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scheme of providing pensions, at a rate of one half the serving members' pension, to widows and widowers of personnel who retired before 1 April 1973. 
Mr. Ingram: The Armed Forces Pension Scheme (AFPS) increased the rate of widows' and widowers' pension from one third of the members pension to one half, from 31 March 1973. Individuals serving on or after this date were provided with the opportunity to make additional contributions so as to qualify former service for the half rate of widows' pension. On this basis, it would be difficult, in equity, to extend the half rate pension to widows whose husbands had left the service before that date and who had not, as a result, contributed financially towards the improvement. It has also been the long- standing policy of successive Governments that discretionary changes to improve the benefits offered by public service pension schemes should be implemented for future service only.
We do not know exactly how many people would be affected by such a change, but we estimate the cost for the Armed Forces Pension Scheme to be £2530 million per year. The cost would be substantially higher if the improvement were extended to other public service pension schemes.
Mr. Swayne: To ask the Secretary of State for Defence if he will estimate the cost to the Armed Forces Pension Scheme of entitling servicemen and women who retired before 31 March 1973 to buy-in to the scheme's improved benefits in respect of providing widows and widowers a full half pension.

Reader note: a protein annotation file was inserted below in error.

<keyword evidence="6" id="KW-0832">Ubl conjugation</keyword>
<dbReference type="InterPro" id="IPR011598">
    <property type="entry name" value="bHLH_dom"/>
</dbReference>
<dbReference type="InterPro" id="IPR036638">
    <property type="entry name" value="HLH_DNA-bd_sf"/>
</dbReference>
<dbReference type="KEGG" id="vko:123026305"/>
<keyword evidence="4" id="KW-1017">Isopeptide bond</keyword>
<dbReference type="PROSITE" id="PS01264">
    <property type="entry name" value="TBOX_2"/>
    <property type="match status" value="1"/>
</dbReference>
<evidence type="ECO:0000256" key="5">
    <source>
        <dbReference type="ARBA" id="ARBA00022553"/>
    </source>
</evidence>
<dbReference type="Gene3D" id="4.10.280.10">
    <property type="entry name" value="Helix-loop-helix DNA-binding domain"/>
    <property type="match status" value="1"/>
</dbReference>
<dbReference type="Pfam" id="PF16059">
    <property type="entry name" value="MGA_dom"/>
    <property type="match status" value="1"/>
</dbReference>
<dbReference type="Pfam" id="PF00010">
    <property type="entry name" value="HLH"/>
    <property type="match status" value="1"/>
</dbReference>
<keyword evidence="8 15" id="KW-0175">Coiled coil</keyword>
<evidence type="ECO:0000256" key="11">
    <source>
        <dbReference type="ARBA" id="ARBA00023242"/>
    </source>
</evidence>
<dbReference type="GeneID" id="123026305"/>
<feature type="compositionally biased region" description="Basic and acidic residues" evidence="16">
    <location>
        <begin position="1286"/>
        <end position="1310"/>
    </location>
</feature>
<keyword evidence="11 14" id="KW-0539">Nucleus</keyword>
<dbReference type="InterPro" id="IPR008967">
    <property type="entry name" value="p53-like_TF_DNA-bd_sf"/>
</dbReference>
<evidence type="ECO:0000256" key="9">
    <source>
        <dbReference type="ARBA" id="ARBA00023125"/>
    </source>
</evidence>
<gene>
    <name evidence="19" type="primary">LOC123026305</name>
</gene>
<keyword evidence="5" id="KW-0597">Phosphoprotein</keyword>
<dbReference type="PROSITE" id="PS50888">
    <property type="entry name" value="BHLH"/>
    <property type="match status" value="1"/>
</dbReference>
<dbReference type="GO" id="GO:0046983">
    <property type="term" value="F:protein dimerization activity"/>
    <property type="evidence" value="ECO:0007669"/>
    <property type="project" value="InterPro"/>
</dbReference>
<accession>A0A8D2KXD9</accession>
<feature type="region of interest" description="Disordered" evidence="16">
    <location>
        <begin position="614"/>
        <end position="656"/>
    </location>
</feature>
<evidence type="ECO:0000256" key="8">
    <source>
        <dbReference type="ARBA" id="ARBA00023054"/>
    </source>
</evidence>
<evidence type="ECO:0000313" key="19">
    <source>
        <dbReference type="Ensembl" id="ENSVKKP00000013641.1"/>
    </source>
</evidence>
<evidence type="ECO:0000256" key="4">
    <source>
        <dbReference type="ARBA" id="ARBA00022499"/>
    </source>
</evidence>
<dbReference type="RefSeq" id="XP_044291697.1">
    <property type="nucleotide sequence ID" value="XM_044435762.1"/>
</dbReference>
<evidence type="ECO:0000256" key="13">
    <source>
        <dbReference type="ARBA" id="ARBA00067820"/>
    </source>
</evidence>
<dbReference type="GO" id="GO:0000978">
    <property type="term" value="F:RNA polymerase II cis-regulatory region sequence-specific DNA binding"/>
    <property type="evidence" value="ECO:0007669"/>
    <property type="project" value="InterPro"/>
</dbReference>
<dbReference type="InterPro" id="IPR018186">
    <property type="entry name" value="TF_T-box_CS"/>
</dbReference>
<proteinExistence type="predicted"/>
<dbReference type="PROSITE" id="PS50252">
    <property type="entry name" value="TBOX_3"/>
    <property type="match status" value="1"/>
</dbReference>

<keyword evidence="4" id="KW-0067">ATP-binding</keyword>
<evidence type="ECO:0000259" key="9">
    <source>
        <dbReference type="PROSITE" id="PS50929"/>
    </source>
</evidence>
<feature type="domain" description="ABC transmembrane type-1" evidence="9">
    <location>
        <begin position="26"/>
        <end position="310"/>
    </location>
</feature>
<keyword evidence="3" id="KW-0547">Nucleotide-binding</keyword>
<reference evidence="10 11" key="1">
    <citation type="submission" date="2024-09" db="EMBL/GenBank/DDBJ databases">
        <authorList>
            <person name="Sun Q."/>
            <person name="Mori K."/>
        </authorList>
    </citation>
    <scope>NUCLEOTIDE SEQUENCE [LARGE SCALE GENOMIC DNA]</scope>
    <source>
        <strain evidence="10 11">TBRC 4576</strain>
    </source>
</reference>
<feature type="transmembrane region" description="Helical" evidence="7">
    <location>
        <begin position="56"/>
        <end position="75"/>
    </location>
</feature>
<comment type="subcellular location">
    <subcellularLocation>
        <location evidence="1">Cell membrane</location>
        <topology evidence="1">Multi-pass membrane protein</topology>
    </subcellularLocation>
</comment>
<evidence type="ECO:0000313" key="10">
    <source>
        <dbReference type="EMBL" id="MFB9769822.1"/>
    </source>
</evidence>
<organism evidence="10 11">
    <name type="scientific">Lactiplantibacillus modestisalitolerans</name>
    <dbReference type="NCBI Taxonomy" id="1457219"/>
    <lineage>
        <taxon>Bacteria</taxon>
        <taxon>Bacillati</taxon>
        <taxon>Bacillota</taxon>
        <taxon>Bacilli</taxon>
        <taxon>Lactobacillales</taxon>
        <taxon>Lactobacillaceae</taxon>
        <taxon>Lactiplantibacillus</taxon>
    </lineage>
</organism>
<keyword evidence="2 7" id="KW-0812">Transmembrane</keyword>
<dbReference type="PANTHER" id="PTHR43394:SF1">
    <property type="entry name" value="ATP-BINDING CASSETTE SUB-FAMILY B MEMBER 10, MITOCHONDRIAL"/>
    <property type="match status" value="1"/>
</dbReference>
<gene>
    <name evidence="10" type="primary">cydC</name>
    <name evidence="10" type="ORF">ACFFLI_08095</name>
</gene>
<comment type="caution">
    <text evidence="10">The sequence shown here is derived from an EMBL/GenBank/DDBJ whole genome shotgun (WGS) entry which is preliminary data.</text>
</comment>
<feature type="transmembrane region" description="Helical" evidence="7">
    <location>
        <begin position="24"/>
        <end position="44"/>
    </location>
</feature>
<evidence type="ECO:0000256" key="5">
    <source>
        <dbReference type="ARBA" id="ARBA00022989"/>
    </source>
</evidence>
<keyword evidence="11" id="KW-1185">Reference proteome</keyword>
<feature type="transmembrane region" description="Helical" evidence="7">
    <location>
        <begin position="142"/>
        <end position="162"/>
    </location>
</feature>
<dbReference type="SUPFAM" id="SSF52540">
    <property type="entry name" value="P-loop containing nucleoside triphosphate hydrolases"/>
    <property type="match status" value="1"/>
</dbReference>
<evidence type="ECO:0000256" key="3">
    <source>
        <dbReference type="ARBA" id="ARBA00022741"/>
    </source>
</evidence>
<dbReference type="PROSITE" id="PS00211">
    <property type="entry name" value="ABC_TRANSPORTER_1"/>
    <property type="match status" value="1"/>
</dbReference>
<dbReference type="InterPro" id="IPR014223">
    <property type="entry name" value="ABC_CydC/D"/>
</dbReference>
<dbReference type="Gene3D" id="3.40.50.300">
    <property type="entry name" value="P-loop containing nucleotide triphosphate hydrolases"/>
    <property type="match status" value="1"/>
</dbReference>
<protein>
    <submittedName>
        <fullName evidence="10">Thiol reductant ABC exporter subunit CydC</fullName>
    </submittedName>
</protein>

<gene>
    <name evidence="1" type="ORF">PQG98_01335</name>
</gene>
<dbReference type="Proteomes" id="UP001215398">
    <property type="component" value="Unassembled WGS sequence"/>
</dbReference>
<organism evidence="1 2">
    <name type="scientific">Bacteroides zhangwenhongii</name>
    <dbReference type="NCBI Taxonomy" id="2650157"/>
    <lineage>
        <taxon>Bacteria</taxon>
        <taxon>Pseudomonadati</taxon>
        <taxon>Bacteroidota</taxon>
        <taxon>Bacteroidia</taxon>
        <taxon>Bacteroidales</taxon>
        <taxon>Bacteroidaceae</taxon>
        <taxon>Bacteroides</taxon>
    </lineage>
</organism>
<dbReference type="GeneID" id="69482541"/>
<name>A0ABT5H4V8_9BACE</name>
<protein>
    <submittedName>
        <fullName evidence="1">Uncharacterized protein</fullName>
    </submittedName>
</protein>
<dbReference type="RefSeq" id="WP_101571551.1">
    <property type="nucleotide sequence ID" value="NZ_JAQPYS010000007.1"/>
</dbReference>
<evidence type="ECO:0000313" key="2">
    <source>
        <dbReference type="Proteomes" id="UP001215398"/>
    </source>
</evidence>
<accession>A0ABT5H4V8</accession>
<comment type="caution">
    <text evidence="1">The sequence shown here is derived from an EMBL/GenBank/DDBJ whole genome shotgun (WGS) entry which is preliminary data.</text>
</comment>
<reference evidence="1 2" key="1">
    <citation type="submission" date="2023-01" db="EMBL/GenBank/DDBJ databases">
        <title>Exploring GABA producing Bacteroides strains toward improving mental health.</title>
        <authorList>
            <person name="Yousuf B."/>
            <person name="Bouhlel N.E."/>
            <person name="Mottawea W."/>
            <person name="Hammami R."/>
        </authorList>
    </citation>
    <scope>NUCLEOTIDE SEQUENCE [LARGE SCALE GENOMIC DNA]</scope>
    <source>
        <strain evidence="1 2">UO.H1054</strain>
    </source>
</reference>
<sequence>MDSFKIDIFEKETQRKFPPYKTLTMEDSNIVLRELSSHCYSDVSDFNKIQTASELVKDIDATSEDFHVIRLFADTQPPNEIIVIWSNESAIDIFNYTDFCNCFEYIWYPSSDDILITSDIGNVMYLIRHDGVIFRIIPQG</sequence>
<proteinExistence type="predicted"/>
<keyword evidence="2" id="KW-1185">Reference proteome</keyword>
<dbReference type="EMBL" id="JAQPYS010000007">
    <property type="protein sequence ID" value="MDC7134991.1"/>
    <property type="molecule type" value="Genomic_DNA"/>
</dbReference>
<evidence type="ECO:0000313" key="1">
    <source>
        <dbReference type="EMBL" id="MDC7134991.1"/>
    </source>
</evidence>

Mr. Ingram: As such a change would be on a "buy-in" basis, we would expect the cost of extending the half rate pensions to pre-1973 widows and widowers to be covered by contributions. The Ministry of Defence would incur administration costs but these would be relatively small. However, such changes have been ruled out by the long-standing policy of successive Governments that scheme improvements should not be retrospective.
Angus Robertson: To ask the Secretary of State for Defence what the status is of the proposed UN military staff college for the training of peace keepers; and if he will propose using the Scottish Centre for Nonviolence as its location. 
Mr. Ingram [holding answer 11 January 2002]: The UK's approach to providing support to UN training is through a flexible programme of training aimed at enhancing multinational co-operation and interoperability, and strengthening the integrated civil-military approach to peace support operations. This is achieved through conferences, seminars and workshops, expanding places on, or reorientating, existing courses and the development of bespoke UN courses. This is being carried out very successfully throughout locations within the UK and abroad. While a dedicated UN military staff college remains a possibility, we are not currently pursuing the establishment of one.
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Mr. Paul Marsden: To ask the Secretary of State for Defence what assessment he has made of the accuracy of bombs dropped on Afghanistan with batteries produced by Eagle-Picher; and if he will make a statement. 
Mr. Ingram: Subject to a satisfactory outcome of current trials, a helmet-radio assembly for RAF Search and Rescue winchmen will come into service this summer. A fully integrated and waterproof helmet-radio is scheduled to be introduced next year. This will permit full radio and intercom voice communications between the helicopter crew and the winchman.
Mr. Alan Simpson: To ask the Secretary of State for Defence what discussions his Department has had with its counterparts in Washington concerning US plans to convert two of its fleet of Trident submarines to conventional use.